A musician, Strand grew up in the suburbs of Milwaukee.
"I went professional my senior year of high school," Strand said. "During my senior year in college, we started a new band and we played full time for the next nine years. We signed a recording contract with RCA in 1979 and produced and released two full-length albums, but by 1984 we were on a downward trend, so I decided to make a change.
"I took intellectual property, trademark and contract courses in law school. I got my first job as a litigator. People I played with started calling me and asking for advice and I started educating myself on the entertainment side of things."
Recorded music, he said, does not hold the same status in popular culture as it used to.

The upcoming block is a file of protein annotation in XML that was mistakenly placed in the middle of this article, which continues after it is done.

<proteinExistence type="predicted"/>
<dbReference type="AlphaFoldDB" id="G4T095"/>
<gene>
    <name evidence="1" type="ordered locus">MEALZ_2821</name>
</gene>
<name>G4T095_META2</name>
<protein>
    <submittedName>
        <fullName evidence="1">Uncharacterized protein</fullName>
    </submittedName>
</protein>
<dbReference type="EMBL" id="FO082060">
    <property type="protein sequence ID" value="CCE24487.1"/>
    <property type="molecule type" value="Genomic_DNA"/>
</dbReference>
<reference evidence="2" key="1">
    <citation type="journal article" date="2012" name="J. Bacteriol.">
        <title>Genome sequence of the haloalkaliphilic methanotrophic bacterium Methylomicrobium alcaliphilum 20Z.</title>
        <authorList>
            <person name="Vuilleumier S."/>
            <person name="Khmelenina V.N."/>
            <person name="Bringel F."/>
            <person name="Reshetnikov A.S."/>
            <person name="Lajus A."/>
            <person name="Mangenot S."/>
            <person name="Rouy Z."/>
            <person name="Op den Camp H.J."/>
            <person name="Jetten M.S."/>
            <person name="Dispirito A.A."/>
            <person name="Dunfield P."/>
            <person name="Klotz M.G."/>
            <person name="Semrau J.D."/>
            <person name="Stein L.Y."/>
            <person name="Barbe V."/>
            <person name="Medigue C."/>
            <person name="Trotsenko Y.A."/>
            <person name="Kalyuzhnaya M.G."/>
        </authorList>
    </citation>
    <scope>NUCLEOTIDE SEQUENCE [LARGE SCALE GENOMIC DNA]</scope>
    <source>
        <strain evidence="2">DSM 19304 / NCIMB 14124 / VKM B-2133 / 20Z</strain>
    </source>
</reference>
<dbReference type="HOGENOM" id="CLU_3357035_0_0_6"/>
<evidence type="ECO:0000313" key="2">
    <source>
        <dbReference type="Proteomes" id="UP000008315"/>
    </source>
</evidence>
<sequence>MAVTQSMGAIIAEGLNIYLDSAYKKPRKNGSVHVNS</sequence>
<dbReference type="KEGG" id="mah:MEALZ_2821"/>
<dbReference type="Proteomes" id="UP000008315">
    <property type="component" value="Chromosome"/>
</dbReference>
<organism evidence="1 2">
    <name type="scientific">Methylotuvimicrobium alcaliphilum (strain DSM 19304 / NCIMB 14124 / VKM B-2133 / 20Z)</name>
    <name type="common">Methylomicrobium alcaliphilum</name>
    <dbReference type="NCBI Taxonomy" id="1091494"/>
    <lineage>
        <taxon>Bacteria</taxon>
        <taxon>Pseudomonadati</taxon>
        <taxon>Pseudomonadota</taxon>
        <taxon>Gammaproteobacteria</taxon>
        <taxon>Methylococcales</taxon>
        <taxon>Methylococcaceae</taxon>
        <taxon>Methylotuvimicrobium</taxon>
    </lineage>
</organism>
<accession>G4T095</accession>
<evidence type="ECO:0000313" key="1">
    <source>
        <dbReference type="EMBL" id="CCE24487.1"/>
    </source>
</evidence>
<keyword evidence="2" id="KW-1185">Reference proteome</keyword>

"There are a lot more outlets of interest; video gaming has surpassed motion pictures in terms of dollars," he said.
"Compensation has also changed. It used to be that an entertainment lawyer took 5 percent of the deal in music and advances were several hundred thousand dollars to one million, now they are less than six figures, so you have to do more work.
"The income loss in the sale of recordings has led record companies to take a piece of the artist's live performance income."
Strand said "aggregator companies," like cdbaby.com, also got into the mix, charging artists a fee to sell their music on iTunes and Amazon.
Building a practice
Holland & Knight Partner Robert Labate got involved in entertainment law in the early 1990s at Defrees & Fiske.